Celebrating Miracles at Christmas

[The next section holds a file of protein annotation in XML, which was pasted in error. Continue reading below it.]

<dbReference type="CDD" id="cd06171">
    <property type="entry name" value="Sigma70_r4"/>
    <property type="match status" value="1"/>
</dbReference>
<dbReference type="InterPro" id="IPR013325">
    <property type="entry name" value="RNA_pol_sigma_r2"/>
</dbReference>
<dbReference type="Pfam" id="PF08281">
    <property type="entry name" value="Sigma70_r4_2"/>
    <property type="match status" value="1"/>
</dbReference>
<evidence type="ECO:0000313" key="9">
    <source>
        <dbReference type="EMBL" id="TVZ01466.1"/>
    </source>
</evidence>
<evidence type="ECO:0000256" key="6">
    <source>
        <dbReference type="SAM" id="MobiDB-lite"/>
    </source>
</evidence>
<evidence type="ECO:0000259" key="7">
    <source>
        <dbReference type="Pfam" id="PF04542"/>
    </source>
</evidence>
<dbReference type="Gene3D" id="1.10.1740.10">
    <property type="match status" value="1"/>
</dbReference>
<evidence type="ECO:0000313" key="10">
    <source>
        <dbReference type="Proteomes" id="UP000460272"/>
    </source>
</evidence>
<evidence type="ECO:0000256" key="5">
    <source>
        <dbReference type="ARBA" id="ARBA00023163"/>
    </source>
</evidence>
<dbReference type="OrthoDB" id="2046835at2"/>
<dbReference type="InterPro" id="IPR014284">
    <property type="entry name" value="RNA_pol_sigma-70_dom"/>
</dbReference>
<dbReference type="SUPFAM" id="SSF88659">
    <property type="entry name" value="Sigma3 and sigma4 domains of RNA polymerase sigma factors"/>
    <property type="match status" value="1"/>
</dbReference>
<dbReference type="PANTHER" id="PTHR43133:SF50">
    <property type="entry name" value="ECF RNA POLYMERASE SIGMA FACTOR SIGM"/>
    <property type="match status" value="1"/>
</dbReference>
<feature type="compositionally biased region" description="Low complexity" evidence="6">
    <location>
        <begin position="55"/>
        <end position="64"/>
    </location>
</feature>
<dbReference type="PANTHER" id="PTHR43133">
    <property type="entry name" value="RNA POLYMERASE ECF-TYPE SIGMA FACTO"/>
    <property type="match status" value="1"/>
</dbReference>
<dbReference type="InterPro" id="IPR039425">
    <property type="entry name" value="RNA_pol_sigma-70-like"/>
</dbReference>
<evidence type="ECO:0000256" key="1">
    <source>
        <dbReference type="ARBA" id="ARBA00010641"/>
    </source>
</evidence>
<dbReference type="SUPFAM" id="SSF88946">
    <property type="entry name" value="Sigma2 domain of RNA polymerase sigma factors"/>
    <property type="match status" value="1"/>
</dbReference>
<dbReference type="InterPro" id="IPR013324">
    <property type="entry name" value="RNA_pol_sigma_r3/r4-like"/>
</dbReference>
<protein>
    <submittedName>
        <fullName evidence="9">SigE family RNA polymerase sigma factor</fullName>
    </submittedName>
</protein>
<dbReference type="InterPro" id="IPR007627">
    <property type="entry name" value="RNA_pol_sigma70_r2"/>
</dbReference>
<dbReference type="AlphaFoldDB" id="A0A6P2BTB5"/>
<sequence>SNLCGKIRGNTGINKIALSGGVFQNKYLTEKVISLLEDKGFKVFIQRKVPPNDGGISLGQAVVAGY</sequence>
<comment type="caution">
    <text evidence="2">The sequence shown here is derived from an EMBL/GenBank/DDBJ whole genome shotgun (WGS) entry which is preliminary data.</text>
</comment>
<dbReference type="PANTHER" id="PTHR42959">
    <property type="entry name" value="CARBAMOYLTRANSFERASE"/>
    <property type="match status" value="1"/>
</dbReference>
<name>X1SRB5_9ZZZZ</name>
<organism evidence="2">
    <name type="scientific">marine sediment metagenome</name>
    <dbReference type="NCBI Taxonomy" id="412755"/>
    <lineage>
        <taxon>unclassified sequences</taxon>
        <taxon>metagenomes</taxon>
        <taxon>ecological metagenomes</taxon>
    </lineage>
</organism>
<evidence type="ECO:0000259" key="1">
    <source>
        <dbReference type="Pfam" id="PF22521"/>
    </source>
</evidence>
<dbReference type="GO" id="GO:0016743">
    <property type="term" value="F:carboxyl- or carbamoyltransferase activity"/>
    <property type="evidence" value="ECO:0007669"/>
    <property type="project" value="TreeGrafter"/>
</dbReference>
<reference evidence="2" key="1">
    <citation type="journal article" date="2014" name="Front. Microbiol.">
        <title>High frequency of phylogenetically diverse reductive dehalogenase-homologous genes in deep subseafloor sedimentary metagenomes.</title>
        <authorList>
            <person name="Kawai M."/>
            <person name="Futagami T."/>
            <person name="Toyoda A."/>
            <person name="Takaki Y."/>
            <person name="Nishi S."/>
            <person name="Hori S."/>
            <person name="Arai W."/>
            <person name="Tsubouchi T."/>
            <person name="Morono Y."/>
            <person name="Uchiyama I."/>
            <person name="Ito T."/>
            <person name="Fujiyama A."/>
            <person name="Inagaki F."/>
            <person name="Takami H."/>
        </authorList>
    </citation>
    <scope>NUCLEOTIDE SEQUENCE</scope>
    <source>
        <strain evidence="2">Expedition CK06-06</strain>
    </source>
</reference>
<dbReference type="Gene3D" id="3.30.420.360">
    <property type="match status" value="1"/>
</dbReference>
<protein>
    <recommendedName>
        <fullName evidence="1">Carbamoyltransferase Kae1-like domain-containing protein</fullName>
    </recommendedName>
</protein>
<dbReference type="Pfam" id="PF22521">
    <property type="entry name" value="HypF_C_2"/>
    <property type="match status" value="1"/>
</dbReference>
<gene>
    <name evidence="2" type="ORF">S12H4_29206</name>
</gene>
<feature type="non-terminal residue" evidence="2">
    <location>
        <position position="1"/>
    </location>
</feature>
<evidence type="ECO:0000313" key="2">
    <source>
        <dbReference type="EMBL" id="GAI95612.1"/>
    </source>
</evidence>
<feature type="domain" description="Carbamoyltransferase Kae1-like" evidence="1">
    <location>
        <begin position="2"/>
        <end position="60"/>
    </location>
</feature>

first_imgBy Muriel J. SmithVic and Courtney Rossomanno and their three children will be celebrating their own little miracle this Christmas. And they know that miracle came about because of the skill of specialists, technology, and a series of incidents they can only describe as happening because of their faith. The Rossomannos have a daughter, Elizabeth, who is 2, Vic’s son, Joey, who is 15, and Victoria, who will be a year old January 13.Victoria is the miracle they are celebrating.The youngest Rossomanno was born 25 weeks prematurely two weeks into 2014, and the medical reason for that surprise birth has never been identified. Courtney had had a wonderful, healthy and happy pregnancy up until the time she suddenly went into labor and was rushed to the hospital. Victoria weighed in at a critical 1 pound, 10 ounces, stretched over a 12-inch frame. She literally could fit inside a shoebox. And she was absolutely perfect, her proud mother beams.One of the highlights for the Rossomannos will be Christmas Eve, when their relatives will be gathering at their house rather than Vic’s mother’s, Mimi Mayes, to celebrate in the Italian tradition with music, song, love and friendship…and no fewer than seven fish entrees on the Christmas Eve dinner table. Courtney is overwhelmed with the excitement of it all. “I can’t put it into words; we are always experiencing miracles.”Victoria’s miracles began at her birth when, because of her tiny size, she was admitted to the neo-natal intensive care unit at Monmouth Medical Center, her home for the next 134 days. It was a time the family and close friends rallied together to ensure both parents could visit their newest daughter every day, juggling the care for Elizabeth at the same time. It wasn’t until nine days after the birth that they could hold the infant for the first time, and then for only an hour a day. Gradually the time was increased; in the meantime, they spent their time, sometimes up to eight hours for Courtney, talking to Victoria, singing to her, going on rounds with the nurses and learning the intricacy of caring for a determined little fighter after they could take her home. Big sister Elizabeth was able to come to the hospital and visit Victoria on Easter and Mother’s Day.There was a serious setback when Victoria was 2 1/2 months old and contracted a staph infection. It was a frightening time for the young couple who were first told Victoria had meningitis; an ultra sound showed she had two brain bleeds, apparently the result of the staph infection.Treatment of that problem is highly specialized and normally would mean the infant would have to be rushed to CHOP, the Children’s Hospital of Philadelphia. But the next of many miracles the family has experienced had already occurred. Garrett Zoeller a Morristown physician specializing in both adult and pediatric neurosurgery, had just become affiliated with Monmouth Medical Center the day before Victoria’s situation developed. And while he could see, treat, and diagnose Victoria at Monmouth, he preferred to complete the necessary surgery at St. Barnabas in Livingston, one of the other hospitals with which he is affiliated.  At under three months of age, Victoria had her first surgery.  Back once again at Monmouth, it was determined she had hydrocephalus, and two more surgeries were necessary to drain the fluids. In July, Dr. Zoeller inserted a shunt which will be permanent for Victoria, but will continue to drain fluids before they build to a crucial level.The Rossomannos, grateful and appreciative of all the help and prayers they received, reacted spontaneously when they saw a sign about the March of Dimes and its work with premature infants. They immediately launched their own fundraising campaign for the March of Dimes, raising more than $6,000 through events both at one of Vic’s restaurants… he runs several Quaker Steak & Lube restaurants in New Jersey…as well as other fundraisers. And the Rossomannos have been named the March of Dimes Family of the Year for the Jersey Shore for 2015.“We are so blessed, we have been so fortunate,” the attractive and capable mom smiles, “we believe Victoria was given to us for a reason. We feel we have to give back and help others.” They are active with Pediatric Hydrocephalus Foundation, Courtney took both girls to Washington, D.C. to visit with Sen. Chris Smith and other Congressional leaders to keep them better informed of the special problems premature infants face and the need for government support for foundations that help families and further education. They want to continue to inform the public of special situations, and great milestones, for children like Victoria who only have 50 percent of their total brain.They’re on Facebook at Victory for Victoria Community with dozens of photos of their happy, impish little daughter and progress notes on her growth and development, sharing information with other parents with premature children.There are the numerous visits to all kinds of therapists and specialists, Courtney admits, generally five a week. There are MRIs every two to three months to keep track of the infant’s progress. “But we were told not to expect her to have any gross motor skill development,” Courtney says, then giggles as she watches Victoria roll over, laugh, hold her bottle with great dexterity, and do everything else an average full-term 6 month old would do.The couple’s faith in God and their belief God has some special reason for giving Victoria to the Rossomannos cannot be denied. Courtney describes herself as a traditional, rather than orthodox, practicing Jew, so the children have been baptized Catholic, Vic’s religion, and the family, Courtney included, worships at St. Anselm’s Catholic Church in Tinton Falls. The family also lights the eight candles on their menorah set up in the dining room.  For both parents, whichever formal religion in which they worship isn’t the important thing, because “it really doesn’t matter….so long as God is there.”last_img